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Amanda Abella at Home in Miami

In a colorful city full of life (Miami), Amanda fits right in.

Today, we’re unveiling the SALT blog’s latest contributor: Amanda Abella, from!

Amanda discusses finding her way after graduating into a tough economy. Keep reading to see how she did it. 

I graduated with my Bachelor’s in May of 2010 and moved back home. Thankfully, I grew up in the beautiful and vibrant city of Miami so that part wasn’t so bad; but I wasn’t met with a great party scene and Cuban coffee—instead I was met with one of the worst unemployment rates in the country.

I ended up spending about 6 months looking for any kind of employment and finally got hired teaching English and Spanish as a part-time gig. In fact, it wasn’t until a year after moving back home that I got my first real full-time job.

Given the local economy at the time, I considered this to be a stroke of luck. Far too often I would run into college grads that were pounding the pavement or working in non-paying internships. The fact that I had found a job that actually paid (though not very well) within 6 months seemed like a miracle.


There’s nothing quite like unemployment to push your buttons. In a society where we’re raised to go to school so you can get a good job, unemployment seems like an abysmal way to spend your post-grad life. In fact, the media has taken full advantage of this and has made it seem like there’s no end in sight for Gen Y troubles.

I was fortunate enough to realize the media was full of it.

Yes, I was having a hard time finding a traditional job, but who said making money had to be traditional anyway? I then read two books that really got me thinking. The first was The Art of Non-Conformity by Chris Guillebeau, and the second was The Art of Happiness by The Dalai Lama. Combined, these two books gave me the tools I needed to start thinking outside of the box while taking the pressure off of myself to fit the traditional mold.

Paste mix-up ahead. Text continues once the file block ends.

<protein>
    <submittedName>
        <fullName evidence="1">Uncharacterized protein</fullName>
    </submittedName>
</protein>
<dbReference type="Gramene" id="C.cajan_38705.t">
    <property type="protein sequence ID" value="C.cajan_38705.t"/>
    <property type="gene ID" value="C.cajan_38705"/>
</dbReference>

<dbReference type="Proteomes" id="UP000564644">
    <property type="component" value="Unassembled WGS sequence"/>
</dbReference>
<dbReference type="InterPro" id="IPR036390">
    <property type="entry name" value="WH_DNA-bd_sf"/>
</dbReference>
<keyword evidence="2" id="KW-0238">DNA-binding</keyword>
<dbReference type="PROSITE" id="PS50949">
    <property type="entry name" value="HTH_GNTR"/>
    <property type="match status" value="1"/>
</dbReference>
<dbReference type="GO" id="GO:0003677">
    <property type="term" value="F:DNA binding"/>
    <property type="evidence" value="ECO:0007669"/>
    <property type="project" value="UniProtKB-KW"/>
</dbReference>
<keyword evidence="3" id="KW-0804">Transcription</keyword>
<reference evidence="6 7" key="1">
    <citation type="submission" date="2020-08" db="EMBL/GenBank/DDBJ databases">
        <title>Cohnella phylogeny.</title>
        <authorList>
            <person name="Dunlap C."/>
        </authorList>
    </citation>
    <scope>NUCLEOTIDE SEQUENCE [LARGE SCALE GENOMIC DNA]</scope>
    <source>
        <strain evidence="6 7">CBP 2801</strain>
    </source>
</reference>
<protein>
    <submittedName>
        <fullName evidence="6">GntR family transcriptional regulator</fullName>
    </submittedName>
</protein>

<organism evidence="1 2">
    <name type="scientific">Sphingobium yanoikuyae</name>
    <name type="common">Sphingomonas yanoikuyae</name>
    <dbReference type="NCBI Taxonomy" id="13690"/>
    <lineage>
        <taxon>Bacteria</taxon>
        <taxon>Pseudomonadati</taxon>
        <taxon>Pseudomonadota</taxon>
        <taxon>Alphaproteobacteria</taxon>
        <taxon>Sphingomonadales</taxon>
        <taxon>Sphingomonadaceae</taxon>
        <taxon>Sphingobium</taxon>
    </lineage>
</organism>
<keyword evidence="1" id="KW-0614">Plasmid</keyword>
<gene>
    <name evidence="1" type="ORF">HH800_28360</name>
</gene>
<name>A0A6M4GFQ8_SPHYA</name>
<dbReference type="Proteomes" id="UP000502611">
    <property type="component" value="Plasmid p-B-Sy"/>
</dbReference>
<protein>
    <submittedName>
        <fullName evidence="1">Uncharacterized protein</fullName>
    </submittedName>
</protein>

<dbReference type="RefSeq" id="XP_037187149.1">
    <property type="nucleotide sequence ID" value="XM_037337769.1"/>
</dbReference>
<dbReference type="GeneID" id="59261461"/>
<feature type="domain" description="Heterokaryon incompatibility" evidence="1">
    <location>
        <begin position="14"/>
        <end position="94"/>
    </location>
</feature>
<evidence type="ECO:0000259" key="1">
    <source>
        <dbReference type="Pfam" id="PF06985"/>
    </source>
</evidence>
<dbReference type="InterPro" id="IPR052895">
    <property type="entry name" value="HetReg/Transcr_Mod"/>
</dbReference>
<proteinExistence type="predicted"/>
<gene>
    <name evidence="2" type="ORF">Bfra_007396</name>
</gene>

As a result, I started learning everything I could about how to make some extra money freelance writing. Easier said than done, of course, but eventually the skills I learned helped me land that part-time job teaching English, which in turn catapulted me into the great job I have now.

Honestly, if it wasn’t for the time I spent unemployed, I never would have learned how to get creative or be resourceful. I also never would have created an extra source of income that I still use to supplement my regular paychecks.


I currently work at privately owned career consulting and placement agency in Miami. Our primary job is to teach candidates how to market themselves to Fortune 500 companies—so we do anything from résumé revamping to interview coaching. We also go the extra mile and find them a good job within these companies.

I mostly spend my days interviewing candidates for open positions and learning everything I can about career development. This, coupled with a blog I’ve been writing since 2010, helped me realize my love for personal development and helping people within my generation. So, in 2012, I enrolled in a life coaching certification course through the fully accredited International Coach Academy. I use my experience in career development, my own experience as a millennial, and what I’ve learned from running a successful blog to help my clients reach their own personal goals and create the lives they want.

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